About Spray Falls
Spray Falls took me a bit of work to reach while also requiring a bit of risk to see it in the manner as you see on the photo above. So your experience at this falls could be a fulfilling (and adrenaline-pumping) one, a disappointing one (if you ended up settling for the partial views), or a forgettable one (if something bad happened trying to get to a good view of the falls). Allow me to explain my experience.
I actually visited this waterfall while doing a solo trip from Seattle to the Mowich Lake District of Mt Rainier National Park. A fair bit of the latter part of the drive was on a slightly washboardy unpaved road, but it was easily handled by the passenger 2wd rental car.
Once I made it to the surprisingly busy car park at the end of the Mowich Lake Road, I then took a roughly four-mile round trip hike that started off with a descent from the campground into a forest. While in the forest, I made sure to veer left at a signposted junction to continue on the trail of interest where I then had to cross a handful of creeks (most of them had single-lane log bridges over them or could be traversed easily enough by rock hopping) before I proceeded to climb through several switchbacks.
Along the way, there was a signposted spur leading to the Eagle Cliff Viewpoint where I was able to get fine views (though somewhat against the sun in the morning) of the summit of Mt Rainier. The viewpoint was close enough to the impressive volcano to see some of the glaciers imperceptibly sliding down its slopes, as well as what I thought was Giant Falls in the distance as well as some other unnamed cascades.
Continuing beyond the Eagle Cliff Viewpoint, the trail resumed its ascent before momentarily flattening out. But that respite was short-lived as the trail then continued its relentless climb before reaching another signposted spur. This time, the signpost said “Spray Falls Viewpoint” and was pointing to the right fork. After following this spur trail across another narrow log bridge then through a volcanic scree slope section, the trail finally descended towards the rushing Spray Creek.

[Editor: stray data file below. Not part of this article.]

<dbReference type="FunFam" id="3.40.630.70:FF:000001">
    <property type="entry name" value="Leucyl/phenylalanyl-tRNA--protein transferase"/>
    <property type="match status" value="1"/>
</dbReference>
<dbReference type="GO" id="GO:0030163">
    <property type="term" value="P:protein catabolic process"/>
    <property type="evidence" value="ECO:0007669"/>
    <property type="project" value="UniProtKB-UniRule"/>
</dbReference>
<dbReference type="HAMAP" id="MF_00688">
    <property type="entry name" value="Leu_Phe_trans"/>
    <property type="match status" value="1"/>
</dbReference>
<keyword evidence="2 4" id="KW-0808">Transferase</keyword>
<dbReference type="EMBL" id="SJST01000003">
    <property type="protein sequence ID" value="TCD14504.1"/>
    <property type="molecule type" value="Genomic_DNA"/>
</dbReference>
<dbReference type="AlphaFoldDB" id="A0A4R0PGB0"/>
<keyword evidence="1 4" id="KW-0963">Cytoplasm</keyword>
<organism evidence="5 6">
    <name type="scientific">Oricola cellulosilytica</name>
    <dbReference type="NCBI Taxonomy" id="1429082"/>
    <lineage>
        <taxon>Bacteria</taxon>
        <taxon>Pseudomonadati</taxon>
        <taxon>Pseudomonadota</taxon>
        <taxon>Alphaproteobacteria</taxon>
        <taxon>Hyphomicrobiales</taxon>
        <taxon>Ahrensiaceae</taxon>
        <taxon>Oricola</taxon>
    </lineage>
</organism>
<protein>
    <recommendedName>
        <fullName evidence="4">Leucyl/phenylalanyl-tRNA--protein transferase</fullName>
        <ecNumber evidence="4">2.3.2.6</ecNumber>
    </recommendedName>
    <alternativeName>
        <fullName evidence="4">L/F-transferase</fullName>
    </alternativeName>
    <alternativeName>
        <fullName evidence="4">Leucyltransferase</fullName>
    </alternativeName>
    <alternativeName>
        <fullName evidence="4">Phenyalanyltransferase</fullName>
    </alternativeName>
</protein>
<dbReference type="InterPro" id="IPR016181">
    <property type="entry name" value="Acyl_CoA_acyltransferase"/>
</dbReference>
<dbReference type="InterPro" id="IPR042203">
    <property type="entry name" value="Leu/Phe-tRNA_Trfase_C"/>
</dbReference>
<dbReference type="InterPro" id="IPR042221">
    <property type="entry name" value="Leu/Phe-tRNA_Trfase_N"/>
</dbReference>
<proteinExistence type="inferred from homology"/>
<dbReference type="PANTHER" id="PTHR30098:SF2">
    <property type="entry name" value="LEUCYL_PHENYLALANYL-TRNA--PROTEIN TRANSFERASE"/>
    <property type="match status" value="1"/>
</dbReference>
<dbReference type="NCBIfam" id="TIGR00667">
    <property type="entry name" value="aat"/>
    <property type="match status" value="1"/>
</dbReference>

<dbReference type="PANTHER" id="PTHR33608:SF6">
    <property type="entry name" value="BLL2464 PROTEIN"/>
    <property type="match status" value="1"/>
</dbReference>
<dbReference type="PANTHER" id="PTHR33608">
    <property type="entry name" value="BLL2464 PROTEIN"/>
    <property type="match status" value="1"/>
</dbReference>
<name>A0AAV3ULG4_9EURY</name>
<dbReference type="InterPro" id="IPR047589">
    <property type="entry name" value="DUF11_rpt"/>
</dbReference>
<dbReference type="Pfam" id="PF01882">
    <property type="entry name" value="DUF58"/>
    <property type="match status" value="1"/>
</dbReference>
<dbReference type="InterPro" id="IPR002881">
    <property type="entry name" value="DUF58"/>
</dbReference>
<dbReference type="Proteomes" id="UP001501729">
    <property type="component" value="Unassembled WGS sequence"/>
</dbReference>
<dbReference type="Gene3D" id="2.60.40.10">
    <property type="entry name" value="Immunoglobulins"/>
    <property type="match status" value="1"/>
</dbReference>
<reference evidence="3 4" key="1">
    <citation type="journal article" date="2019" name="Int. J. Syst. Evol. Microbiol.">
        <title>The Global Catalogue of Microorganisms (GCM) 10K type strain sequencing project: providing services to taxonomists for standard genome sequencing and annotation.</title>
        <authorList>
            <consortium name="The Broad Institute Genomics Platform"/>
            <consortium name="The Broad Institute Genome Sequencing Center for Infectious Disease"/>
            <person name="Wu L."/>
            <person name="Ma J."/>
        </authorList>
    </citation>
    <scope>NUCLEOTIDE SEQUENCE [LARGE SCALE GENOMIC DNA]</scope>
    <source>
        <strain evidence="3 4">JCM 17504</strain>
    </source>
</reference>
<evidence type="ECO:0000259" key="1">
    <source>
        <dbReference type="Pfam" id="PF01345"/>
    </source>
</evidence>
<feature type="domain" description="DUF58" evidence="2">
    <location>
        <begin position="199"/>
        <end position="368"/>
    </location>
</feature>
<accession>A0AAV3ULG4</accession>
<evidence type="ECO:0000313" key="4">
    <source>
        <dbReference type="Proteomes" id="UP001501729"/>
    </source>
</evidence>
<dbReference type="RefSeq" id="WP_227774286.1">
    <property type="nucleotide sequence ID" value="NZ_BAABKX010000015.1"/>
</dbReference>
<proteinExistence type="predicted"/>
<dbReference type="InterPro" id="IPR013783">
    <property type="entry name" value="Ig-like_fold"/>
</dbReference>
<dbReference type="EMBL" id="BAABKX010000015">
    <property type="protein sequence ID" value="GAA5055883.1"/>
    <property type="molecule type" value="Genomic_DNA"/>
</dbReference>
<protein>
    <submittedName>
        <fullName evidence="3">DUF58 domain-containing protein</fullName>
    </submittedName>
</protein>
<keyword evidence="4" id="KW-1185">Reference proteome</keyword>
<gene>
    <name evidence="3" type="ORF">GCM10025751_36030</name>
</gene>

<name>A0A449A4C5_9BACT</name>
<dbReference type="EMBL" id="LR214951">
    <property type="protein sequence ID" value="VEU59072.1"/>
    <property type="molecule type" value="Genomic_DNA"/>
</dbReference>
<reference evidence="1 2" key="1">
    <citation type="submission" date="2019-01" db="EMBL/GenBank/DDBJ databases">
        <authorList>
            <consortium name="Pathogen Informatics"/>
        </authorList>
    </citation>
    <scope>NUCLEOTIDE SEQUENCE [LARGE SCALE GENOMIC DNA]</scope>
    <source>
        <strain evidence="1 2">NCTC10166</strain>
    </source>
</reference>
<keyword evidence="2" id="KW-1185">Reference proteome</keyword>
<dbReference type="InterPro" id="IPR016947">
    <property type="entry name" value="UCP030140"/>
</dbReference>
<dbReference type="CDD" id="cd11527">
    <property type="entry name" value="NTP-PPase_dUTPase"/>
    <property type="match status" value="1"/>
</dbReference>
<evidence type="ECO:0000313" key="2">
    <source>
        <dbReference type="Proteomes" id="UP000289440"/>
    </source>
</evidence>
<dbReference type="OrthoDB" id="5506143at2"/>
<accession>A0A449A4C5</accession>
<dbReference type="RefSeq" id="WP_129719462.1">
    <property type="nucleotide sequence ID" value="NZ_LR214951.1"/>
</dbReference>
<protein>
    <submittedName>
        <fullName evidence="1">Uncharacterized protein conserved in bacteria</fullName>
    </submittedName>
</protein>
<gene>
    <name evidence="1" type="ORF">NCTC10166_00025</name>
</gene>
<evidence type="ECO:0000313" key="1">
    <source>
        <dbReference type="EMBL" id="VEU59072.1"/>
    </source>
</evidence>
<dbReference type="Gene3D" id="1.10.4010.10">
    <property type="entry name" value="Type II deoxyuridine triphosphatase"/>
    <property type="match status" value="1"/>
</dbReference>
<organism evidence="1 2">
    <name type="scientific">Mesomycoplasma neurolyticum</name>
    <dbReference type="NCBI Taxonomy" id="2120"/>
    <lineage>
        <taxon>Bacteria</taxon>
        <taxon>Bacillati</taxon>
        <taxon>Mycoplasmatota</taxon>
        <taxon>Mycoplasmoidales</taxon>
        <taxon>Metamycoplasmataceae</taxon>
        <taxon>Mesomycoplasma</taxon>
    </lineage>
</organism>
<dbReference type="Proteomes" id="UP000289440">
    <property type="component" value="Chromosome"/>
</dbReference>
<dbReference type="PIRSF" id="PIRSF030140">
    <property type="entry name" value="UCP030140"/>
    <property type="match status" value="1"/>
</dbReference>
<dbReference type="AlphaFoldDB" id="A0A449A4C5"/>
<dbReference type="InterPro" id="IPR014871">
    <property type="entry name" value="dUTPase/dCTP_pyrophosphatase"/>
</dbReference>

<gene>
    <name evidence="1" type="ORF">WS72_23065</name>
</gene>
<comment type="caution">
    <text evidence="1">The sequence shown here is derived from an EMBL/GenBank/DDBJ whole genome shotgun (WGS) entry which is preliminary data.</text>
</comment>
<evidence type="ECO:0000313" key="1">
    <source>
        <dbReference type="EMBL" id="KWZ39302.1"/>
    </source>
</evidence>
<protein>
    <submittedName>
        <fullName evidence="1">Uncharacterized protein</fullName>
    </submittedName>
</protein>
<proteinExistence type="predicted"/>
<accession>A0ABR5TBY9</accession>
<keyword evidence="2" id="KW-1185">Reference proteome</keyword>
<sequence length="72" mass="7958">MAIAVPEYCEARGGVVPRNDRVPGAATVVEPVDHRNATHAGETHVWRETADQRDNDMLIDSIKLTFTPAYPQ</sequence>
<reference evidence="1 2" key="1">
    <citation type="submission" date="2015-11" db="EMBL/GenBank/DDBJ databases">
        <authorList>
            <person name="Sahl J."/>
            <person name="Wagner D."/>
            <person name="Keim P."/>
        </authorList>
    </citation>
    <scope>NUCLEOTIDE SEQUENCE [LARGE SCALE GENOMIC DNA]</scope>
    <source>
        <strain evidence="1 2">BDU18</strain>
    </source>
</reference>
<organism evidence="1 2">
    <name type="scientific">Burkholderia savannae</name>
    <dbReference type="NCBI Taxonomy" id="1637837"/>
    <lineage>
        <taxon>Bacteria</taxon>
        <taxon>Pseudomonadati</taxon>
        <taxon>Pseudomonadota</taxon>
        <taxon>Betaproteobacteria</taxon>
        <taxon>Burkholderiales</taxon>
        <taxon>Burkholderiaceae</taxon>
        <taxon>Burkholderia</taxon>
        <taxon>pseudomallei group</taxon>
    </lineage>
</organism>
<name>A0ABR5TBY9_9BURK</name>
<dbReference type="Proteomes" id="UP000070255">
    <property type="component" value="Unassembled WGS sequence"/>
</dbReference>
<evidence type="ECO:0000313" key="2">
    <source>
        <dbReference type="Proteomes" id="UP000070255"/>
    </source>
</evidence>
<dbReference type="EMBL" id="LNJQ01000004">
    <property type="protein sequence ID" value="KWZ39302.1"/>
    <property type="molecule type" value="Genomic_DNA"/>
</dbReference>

The official trail ended at the banks of the creek, but from here, I was only able to get a partial view of the falls as trees from the left blocked the rest of its view. In order to get more satisfying views, I had to cross the creek. When I tried to rock hop my way to the furthest I could get without getting wet (right in the middle of the creek), I only managed to get marginally improved views.
Given the depth and speed of the creek, it occurred to me that the official end of this spur trail would be the end of the Spray Falls hike for most people. However, I knew I had to find a way to get across Spray Creek for that better view. This was despite the observation that I was faced with unusually late Spring-like conditions at the end of August 2011. I was sure that the creek levels on the day of my visit were more of an anomaly at this time of year and that Spray Creek ought to have lower flow under more “normal” conditions, which in turn would have made the creek crossing less intense.
But alas, trying to cross the creek was not easy by any stretch of the imagination and quite risky. One mishap and I could find myself swept downstream where there were hard, sharp rocks jutting out beneath the rushing creek waiting to pierce me or knock me out. Had Julie accompanied me on this hike, she definitely would’ve talked me out of doing it.
Anyways, after much scouting around for feasible options to cross the creek, I managed to find a pair of large fallen tree trunks that I was able to use to scoot more than two-thirds of the way across the creek. I wasn’t sure if the trunks were felled intentionally in this manner or if Nature miraculously put them there by dumb luck. Regardless, once I traversed the fallen trunks, the remainder of the crossing required a short hop across a particularly fast moving part of the creek.